It came into force on 1 October 2006. The DfCLG has published a set of guides for non-domestic premises: 2006: The Government of Wales Act 2006 gave the National Assembly for Wales powers to pass laws on "Fire and rescue services. Promotion of fire safety otherwise than by prohibition or regulation." But does not prevent future legislation being passed by the UK government which applies to two or more constituent countries. There are further plans to modernise the fire service according to the Local Government Association, its website outlines future changes, specific projects: "The aim of the Fire Modernisation Programme is to adopt modern work practices within the Fire & Rescue Service to become more efficient and effective, while strengthening the contingency and resilience of the Service to react to incidents. " The fire service in England and Wales is scrutinised by a House of Commons select committee. In June 2006, the fire and rescue service select committee, under the auspices of the Communities and Local Government Committee, published its latest report.
Committee report The committee's brief is described on its website: The Communities and Local Government Committee is appointed by the House of Commons to examine the expenditure and policy of the Department for Communities and Local Government and its associated bodies. Government response This document, the subsequent government response in September 2006, are important as they outlined progress on the FiReControl, efforts to address diversity and the planned closure of HMFSI in 2007 among many issues. Both documents are interesting as they refer back to Professor Bain's report and the many recommendations it made and continue to put forward the notion that there is an ongoing need to modernise FRSs. For example, where FRSs were inspected by HMFSI, much of this work is now carried out by the National Audit Office. Fire Control On 8 February 2010 the House of Commons Communities and Local Governm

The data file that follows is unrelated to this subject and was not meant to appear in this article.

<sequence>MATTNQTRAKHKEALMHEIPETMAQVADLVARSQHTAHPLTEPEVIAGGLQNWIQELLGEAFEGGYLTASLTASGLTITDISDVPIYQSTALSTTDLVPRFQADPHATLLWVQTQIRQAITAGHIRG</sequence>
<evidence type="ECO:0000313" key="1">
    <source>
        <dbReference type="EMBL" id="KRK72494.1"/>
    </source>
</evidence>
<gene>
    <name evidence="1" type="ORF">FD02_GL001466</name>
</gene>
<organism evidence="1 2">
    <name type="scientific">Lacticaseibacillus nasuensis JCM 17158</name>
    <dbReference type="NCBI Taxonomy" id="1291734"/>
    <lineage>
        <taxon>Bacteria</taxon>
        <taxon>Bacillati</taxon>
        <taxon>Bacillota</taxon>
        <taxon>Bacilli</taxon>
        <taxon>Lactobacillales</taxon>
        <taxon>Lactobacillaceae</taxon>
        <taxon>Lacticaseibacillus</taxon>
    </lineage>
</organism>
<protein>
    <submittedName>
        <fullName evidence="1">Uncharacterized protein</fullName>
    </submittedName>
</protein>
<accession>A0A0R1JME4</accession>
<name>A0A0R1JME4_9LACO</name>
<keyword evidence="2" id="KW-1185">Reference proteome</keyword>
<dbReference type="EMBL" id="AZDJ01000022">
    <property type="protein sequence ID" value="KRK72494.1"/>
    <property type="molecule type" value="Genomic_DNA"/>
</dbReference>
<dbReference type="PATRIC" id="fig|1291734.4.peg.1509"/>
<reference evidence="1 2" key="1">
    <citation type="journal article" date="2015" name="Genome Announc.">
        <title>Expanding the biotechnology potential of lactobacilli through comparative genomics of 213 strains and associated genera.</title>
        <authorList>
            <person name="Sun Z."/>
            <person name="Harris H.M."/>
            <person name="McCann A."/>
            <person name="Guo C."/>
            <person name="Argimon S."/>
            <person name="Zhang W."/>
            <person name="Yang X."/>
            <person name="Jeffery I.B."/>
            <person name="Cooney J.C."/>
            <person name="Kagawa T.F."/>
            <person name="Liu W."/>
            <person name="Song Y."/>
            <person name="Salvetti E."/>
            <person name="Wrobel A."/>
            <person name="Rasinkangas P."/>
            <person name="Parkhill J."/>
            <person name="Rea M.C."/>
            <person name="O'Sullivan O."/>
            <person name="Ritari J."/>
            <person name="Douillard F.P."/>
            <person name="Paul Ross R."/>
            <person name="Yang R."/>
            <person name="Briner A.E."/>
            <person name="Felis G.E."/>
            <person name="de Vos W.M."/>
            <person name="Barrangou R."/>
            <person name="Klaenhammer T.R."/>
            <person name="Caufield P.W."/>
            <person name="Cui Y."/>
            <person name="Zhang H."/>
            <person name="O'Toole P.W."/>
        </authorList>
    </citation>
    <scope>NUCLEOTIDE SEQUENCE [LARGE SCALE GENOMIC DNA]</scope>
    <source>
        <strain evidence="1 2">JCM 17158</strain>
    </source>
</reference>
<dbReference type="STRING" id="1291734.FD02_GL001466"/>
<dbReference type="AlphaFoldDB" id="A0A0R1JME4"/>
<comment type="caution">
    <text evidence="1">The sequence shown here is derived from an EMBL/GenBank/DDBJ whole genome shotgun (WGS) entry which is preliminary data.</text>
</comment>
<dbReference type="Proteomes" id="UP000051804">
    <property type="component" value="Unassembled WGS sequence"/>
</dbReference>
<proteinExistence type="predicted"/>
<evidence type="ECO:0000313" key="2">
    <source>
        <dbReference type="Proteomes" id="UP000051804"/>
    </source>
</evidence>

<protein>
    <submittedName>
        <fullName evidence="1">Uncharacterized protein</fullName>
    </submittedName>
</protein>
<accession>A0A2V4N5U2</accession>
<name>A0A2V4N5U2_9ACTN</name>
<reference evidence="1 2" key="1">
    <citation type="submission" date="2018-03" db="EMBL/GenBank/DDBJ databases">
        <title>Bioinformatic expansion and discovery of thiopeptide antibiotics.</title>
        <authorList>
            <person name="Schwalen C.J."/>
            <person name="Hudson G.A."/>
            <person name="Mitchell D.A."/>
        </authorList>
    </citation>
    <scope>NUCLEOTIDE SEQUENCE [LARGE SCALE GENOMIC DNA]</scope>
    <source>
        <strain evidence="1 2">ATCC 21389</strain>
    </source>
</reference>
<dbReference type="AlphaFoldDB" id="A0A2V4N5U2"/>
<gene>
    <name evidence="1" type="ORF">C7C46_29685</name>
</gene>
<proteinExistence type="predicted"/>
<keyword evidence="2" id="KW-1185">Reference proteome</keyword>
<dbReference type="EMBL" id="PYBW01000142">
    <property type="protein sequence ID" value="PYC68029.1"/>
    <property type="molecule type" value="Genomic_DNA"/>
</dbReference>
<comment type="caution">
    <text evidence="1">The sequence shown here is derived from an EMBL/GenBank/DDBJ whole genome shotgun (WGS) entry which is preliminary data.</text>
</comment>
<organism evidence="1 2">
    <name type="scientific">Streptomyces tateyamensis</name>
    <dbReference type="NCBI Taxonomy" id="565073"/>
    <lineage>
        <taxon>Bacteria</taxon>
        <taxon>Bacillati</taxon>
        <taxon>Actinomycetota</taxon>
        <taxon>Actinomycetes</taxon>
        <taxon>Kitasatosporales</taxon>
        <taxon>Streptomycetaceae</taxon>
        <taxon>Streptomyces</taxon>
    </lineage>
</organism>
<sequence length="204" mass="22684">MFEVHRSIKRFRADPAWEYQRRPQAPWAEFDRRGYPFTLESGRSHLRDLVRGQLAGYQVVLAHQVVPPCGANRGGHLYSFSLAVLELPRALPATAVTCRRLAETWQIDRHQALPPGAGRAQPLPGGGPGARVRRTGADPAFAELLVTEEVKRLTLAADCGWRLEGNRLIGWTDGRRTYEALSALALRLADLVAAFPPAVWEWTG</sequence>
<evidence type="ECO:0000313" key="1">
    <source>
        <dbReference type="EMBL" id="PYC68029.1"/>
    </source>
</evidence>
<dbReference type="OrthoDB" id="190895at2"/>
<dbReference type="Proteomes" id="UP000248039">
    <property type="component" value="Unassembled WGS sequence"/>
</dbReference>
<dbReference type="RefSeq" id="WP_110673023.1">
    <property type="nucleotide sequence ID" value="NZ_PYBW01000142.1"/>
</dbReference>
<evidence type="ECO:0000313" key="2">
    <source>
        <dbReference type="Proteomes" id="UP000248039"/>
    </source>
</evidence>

Launceston is a town, ancient borough, civil parish in Cornwall, United Kingdom. It is 1 mile west of the middle stage of the River Tamar, which constitutes the entire border between Cornwall and Devon; the landscape of the town is steep at a sharp south-western knoll topped by Launceston Castle. These gradients fall down to smaller tributaries; the town centre itself is no longer physically a main thoroughfare. The A388 still runs through the town close to the centre; the town remains figuratively the "gateway to Cornwall", due to having the A30, one of the two dual carriageways into the county pass directly next to the town. The other dual carriageway and alternative main point of entry is at Saltash over the Tamar Bridge and was completed in 1962. There are smaller points of entry to Cornwall on minor roads. Launceston Steam Railway narrow-gauge heritage railway runs as a tourist attraction during the summer months, it was restored for aesthetic and industrial heritage purposes and runs along a short rural route, it is popular with visitors but does not run for much of the year.